Klein, M.A., Grusak, M.A. 2009. Identification of nutrient and physical seed trait QTLs in the model legume, Lotus japonicus. Genome. 52:677-691.
Morris, J., Tian, H., Park, S., Sreevidya, C.S., Ward, J.M., Hirschi, K.D. 2008. AtCCX3 is an Arabidopsis endomembrane H(+)-dependent K(+) transporter. Plant Physiology. 148(3):1474-1486.
Zhao, J., Cheng, N-H., Motes, C.M., Blancaflor, E.B., Moore, M., Gonzales, N., Padmanaban, S., Sze, H., Ward, J.M., Hirschi, K.D. 2008. AtCHX13 is a plasma membrane K(+) transporter. Plant Physiology. 148(2):796-807.
Park, S., Elless, M.P., Park, J., Jenkins, A., Lim, W., Chambers IV, E., Hirschi, K.D. 2008. Sensory analysis of calcium-biofortified lettuce. Plant Biotechnology Journal. 7(1):106-117.
Fu, X., Peterson, J.W., Hdeib, M., Booth, S.L., Grusak, M.A., Lichtenstein, A.H., Dolnikowski, G. 2009. Measurement of deuterium-labeled phylloquinone in plasma by high-performance liquid chromatography/mass spectrometry (LC/MS). Analytical Chemistry. 81:5421-5425.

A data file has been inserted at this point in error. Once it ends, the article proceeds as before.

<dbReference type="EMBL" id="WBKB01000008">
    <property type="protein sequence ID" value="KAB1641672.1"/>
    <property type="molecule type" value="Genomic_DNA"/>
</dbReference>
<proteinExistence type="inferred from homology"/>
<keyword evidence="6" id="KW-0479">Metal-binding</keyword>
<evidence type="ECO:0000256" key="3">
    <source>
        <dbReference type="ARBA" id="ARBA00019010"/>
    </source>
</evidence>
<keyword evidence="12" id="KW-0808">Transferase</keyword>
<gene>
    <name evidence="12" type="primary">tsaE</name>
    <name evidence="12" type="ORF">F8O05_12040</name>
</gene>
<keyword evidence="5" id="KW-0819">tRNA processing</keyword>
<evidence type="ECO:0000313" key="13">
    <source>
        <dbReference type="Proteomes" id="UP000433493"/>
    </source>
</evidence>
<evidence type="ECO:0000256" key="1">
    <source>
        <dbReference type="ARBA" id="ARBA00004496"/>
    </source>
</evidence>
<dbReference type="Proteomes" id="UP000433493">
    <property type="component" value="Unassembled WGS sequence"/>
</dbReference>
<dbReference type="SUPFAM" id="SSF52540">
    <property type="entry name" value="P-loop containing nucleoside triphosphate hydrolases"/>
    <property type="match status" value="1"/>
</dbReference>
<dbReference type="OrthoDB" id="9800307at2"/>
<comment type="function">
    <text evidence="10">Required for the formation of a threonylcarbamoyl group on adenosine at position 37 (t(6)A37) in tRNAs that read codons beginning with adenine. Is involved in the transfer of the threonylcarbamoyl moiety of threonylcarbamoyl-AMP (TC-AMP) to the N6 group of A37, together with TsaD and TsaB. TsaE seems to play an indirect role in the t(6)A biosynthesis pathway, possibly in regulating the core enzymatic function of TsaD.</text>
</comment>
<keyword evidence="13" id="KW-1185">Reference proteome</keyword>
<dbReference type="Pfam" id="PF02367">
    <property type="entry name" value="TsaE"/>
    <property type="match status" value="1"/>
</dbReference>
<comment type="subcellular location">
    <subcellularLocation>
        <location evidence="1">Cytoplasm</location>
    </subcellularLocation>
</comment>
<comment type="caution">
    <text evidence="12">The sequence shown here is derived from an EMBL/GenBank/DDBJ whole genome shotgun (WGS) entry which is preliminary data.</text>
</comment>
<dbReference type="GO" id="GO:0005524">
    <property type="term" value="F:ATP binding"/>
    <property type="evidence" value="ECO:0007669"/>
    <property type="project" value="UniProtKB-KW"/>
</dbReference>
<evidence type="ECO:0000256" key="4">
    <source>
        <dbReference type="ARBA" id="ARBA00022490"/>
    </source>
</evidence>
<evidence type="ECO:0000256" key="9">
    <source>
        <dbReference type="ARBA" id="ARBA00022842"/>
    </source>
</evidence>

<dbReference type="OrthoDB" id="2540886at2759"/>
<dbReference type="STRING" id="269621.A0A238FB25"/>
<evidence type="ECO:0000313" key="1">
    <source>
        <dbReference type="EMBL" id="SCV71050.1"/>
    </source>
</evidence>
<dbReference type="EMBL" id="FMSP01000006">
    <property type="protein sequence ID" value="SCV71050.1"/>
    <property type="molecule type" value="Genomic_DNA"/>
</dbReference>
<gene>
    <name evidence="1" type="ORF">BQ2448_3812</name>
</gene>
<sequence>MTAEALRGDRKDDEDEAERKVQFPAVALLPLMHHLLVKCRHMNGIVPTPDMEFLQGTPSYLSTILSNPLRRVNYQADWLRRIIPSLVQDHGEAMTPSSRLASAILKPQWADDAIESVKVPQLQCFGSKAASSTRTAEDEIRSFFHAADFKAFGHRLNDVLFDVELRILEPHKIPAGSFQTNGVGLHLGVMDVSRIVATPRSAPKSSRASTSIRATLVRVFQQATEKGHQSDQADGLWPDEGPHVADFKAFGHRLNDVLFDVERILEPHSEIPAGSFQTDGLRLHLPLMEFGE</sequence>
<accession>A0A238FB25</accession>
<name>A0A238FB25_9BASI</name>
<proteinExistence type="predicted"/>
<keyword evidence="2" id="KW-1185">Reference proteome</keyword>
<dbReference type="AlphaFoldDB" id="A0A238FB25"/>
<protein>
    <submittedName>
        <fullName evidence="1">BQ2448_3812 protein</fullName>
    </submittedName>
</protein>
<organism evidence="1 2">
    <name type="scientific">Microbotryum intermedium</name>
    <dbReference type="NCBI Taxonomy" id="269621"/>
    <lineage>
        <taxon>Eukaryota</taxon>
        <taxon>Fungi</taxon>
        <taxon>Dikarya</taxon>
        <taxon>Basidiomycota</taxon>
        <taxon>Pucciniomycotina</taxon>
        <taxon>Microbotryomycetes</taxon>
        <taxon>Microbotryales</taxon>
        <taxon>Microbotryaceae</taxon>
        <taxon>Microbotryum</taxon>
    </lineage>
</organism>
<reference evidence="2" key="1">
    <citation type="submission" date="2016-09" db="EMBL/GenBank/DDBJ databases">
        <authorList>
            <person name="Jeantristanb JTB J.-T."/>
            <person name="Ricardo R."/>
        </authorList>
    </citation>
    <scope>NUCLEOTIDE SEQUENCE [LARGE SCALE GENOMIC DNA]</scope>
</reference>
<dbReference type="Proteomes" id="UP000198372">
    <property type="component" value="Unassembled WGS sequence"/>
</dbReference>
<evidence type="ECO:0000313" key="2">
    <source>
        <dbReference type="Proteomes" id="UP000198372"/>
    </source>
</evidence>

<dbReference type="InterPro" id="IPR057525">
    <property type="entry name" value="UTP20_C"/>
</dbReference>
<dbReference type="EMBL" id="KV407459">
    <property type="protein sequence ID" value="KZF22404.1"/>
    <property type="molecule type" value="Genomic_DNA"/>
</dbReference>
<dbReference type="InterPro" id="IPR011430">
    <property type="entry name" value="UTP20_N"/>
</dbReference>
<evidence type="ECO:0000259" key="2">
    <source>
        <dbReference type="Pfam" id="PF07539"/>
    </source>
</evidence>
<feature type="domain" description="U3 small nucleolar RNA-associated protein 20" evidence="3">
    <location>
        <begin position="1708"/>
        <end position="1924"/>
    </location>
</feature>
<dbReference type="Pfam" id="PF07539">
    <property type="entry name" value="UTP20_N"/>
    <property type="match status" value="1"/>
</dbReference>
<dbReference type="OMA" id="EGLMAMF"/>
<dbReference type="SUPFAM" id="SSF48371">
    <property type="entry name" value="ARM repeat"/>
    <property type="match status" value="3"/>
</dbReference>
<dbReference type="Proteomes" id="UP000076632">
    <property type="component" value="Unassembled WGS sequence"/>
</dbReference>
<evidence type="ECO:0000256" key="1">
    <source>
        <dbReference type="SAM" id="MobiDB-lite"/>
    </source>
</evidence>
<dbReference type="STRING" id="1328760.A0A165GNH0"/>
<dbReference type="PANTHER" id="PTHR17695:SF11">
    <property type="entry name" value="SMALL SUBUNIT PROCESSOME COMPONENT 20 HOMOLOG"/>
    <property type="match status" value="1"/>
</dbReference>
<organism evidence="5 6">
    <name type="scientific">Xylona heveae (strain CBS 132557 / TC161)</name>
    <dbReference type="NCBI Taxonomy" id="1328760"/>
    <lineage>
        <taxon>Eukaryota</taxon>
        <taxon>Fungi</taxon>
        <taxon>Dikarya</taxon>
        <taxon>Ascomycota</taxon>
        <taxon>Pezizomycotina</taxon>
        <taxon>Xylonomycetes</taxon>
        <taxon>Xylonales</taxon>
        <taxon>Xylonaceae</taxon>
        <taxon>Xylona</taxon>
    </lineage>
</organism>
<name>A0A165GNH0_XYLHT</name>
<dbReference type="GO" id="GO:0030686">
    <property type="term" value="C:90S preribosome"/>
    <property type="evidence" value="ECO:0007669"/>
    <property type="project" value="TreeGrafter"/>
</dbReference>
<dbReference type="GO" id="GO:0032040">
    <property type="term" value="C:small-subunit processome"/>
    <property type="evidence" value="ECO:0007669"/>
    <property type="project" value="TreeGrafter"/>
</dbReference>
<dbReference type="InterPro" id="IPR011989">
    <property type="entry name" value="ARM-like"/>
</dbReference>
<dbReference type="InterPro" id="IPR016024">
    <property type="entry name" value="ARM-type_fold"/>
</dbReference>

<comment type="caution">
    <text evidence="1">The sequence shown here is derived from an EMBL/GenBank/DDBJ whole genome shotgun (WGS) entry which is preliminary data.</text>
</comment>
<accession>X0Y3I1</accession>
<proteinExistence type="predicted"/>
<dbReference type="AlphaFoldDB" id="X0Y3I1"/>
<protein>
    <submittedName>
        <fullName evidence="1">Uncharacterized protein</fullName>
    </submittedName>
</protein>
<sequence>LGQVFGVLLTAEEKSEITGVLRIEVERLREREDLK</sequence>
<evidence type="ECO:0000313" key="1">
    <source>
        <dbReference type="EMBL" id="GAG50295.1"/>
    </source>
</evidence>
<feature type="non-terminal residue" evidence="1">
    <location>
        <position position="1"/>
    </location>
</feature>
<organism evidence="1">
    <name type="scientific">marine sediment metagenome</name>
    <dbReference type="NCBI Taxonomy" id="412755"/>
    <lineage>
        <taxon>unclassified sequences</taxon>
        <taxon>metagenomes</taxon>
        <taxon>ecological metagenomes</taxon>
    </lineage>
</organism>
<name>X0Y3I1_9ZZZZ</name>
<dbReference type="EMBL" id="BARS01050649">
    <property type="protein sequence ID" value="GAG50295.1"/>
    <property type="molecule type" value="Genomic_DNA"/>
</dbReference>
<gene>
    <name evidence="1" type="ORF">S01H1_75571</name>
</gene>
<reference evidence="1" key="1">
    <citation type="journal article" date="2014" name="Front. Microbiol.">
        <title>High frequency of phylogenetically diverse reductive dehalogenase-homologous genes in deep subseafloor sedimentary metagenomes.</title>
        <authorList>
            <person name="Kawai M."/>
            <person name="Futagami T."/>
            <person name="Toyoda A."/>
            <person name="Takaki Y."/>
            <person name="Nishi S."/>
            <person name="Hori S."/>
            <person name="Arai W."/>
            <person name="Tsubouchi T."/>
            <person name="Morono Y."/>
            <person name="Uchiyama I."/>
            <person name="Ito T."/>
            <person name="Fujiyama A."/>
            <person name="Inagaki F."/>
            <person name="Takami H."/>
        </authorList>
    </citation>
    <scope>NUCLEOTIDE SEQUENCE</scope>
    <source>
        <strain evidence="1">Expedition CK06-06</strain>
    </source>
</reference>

Vasconcelos, M.W., Li, G.W., Lubkowitz, M.A., Grusak, M.A. 2008. Characterization of the PT clade of oligopeptide transporters in rice. The Plant Genome. 1(2):77-88.
Tang, G., Qin, J., Dolnikowski, G.G., Russell, R.M., Grusak, M.A. 2009. Golden Rice is an effective source for vitamin A. American Journal of Clinical Nutrition. 89:1776-1783.
Park, S., Doege, S.J., Nakata, P.A., Korth, K.L. 2009. Medicago truncatula-derived calcium oxalate crystals have a negative impact on chewing insect performance via their physical properties. Entomologia Experimentalis et Applicata. 131:208-215.
Sankaran, R.P., Huguet, T., Grusak, M.A. 2009. Identification of QTL affecting seed mineral concentrations and content in the model legume Medicago truncatula. Theoretical and Applied Genetics. 119:241-253.
Blair, M.W., Astudillo, C., Grusak, M.A., Graham, R., Beebe, S.E. 2009. Inheritance of seed iron and zinc concentrations in common bean (Phaseolus vulgaris L.). Molecular Breeding. 23:197-207.
Grusak, M.A. 2009. The Lentil: Botany, Production and Uses. Preston, UK: CABI. pp. 368-390.